While Herrera has played nearly every games of his big league career in the outfield, Herrera does have infield experience. While in the minors, Herrera played 90 games at third base, 307 games at shortstop, and just 6 games at second. With Adalberto Mondesi starting to take over at shortstop and Whit Merrifield still manning second base, that leaves third base open once Mike Moustakas is traded.

Before you say anything…

Yes, Hunter Dozier is a third baseman who is playing first base right now. In fact, nearly his entire career has been spent at third base. Logically it makes sense that Dozier would transition back to third base. Before this trade, I was planning on seeing Dozier transition to third base. However, you have to think about this in a “big picture” way now with Goodwin on the team.

If you were to look at this from a logistical way now, you would have to ask yourself the tough question.

Are you going to force Goodwin and Herrera to platoon just to move Dozier to third base?

This seems like a pretty straightforward answer to me. No.

Dozier needs more time to really evaluate what he can do. However, I don’t think he deserves to play over Goodwin or Herrera. With consistent playing time, Goodwin is a solid MLB player. Right now with a small sample size, Herrera looks like a solid MLB player. Dozier, on the other hand, is showing a lack of offensive ability at the MLB level.

To me, once Moustakas is traded, this would be the most logical arrangement.

By keeping Dozier at first base they are able to achieve this lineup, keeping Herrera in the lineup and giving Goodwin another chance to prove why he was a first-round pick in 2011.

*Avoid fixating on Escobar being on the bench. I know that most likely won’t happen*

Final Thoughts

I personally like the trade. Goodwin still has four years of team control after this year. They have the ability to give Goodwin consistent at-bats to see if he can replicate 2017 or better. Goodwin also provides the Royals with seemingly a viable center fielder.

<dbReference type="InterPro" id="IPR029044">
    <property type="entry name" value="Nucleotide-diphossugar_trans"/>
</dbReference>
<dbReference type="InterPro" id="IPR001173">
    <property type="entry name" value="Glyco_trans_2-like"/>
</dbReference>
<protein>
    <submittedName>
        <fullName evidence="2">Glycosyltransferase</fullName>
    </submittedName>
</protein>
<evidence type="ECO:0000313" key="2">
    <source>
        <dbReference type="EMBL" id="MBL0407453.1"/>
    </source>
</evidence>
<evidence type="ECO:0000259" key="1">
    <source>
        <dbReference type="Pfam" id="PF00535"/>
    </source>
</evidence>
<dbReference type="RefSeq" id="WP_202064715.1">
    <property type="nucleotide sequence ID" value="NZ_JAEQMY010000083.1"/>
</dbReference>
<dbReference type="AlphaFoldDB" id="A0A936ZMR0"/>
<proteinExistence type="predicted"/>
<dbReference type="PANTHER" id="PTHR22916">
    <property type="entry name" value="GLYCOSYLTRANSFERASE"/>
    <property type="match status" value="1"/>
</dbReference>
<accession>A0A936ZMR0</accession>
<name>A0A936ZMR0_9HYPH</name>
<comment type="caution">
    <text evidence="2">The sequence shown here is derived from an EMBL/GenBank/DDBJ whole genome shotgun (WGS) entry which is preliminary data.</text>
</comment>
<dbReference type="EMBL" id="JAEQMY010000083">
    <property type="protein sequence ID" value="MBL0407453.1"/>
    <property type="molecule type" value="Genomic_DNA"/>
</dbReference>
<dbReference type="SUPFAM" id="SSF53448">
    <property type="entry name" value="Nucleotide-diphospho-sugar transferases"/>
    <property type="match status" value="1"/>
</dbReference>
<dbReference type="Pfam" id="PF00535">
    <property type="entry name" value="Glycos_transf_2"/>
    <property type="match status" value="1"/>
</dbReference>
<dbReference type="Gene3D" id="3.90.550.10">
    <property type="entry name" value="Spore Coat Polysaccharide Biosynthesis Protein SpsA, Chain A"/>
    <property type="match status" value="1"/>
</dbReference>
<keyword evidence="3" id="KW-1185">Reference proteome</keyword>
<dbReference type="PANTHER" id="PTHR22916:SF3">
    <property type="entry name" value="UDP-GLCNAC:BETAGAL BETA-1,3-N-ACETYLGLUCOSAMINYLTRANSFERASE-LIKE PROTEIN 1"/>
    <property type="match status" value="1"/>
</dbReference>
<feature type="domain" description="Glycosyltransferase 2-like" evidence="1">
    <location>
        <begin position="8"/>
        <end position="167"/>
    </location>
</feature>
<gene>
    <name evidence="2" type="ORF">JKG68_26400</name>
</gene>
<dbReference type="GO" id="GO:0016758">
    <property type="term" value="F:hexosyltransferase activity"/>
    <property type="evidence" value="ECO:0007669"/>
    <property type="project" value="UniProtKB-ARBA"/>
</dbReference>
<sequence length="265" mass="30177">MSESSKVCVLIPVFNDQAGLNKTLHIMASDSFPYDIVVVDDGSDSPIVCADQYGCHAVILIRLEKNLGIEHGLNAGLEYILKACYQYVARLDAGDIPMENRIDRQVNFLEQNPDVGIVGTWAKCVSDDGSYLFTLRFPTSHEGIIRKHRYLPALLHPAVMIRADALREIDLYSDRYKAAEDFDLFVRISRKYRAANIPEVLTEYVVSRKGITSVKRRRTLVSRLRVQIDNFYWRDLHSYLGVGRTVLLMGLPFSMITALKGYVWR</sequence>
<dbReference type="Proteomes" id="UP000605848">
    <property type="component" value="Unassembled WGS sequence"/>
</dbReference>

With Jorge Soler looking more and more like his season is over, Goodwin provides the Royals with a viable outfield option that is better than Orlando and recently released Abraham Almonte.

This move also doesn’t block anyone in the minor leagues. While the Royals have players in Omaha I would like to see at some point this year, none are outfielders. Elier Hernandez has started showing promise, however, he should probably finish the year in Omaha to see if he can replicate his Double-A numbers.

Next: The Royals make a second trade with the Nationals

This is a low-risk/high-reward type trade. If Goodwin works out, then the Royals have an outfielder they can use until Khalil Lee is ready, or to replace Gordon after the 2019 season. If he does well to end this year and the start of next year, the Royals could even flip him if the outfield starts to become full.

If he doesn’t work out, they traded a “hopeful pitching prospect” for a cheap player with more potential that they can cut at a low cost if needed. It’s not the move I wanted an update on, but it’s a move that stands a good chance at helping the Royals in some capacity right now.

What do you think Royals fans? Did this help clear up how the Royals could utilize him? Have your opinions changed any about the trade? Let us know below!